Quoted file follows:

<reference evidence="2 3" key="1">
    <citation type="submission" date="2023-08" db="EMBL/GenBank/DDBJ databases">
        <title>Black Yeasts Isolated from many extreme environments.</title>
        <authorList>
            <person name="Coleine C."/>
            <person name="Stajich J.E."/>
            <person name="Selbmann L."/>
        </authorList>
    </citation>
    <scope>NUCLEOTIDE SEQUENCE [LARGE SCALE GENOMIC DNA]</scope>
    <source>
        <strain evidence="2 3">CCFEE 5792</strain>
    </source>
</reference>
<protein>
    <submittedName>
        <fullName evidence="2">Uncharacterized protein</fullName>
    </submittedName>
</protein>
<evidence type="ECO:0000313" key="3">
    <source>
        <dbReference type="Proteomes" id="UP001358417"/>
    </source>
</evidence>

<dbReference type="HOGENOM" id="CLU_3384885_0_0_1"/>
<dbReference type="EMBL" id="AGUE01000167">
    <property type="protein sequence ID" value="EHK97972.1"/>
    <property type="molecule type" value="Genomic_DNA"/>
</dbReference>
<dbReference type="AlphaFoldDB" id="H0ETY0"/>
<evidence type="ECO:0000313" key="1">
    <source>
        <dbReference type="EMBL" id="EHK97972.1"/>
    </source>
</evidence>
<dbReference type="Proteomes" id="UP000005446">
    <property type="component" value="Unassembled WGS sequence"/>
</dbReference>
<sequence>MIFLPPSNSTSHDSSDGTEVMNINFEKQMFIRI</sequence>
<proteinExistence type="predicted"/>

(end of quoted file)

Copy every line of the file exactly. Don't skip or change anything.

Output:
<reference evidence="2 3" key="1">
    <citation type="submission" date="2023-08" db="EMBL/GenBank/DDBJ databases">
        <title>Black Yeasts Isolated from many extreme environments.</title>
        <authorList>
            <person name="Coleine C."/>
            <person name="Stajich J.E."/>
            <person name="Selbmann L."/>
        </authorList>
    </citation>
    <scope>NUCLEOTIDE SEQUENCE [LARGE SCALE GENOMIC DNA]</scope>
    <source>
        <strain evidence="2 3">CCFEE 5792</strain>
    </source>
</reference>
<protein>
    <submittedName>
        <fullName evidence="2">Uncharacterized protein</fullName>
    </submittedName>
</protein>
<evidence type="ECO:0000313" key="3">
    <source>
        <dbReference type="Proteomes" id="UP001358417"/>
    </source>
</evidence>

<dbReference type="HOGENOM" id="CLU_3384885_0_0_1"/>
<dbReference type="EMBL" id="AGUE01000167">
    <property type="protein sequence ID" value="EHK97972.1"/>
    <property type="molecule type" value="Genomic_DNA"/>
</dbReference>
<dbReference type="AlphaFoldDB" id="H0ETY0"/>
<evidence type="ECO:0000313" key="1">
    <source>
        <dbReference type="EMBL" id="EHK97972.1"/>
    </source>
</evidence>
<dbReference type="Proteomes" id="UP000005446">
    <property type="component" value="Unassembled WGS sequence"/>
</dbReference>
<sequence>MIFLPPSNSTSHDSSDGTEVMNINFEKQMFIRI</sequence>
<proteinExistence type="predicted"/>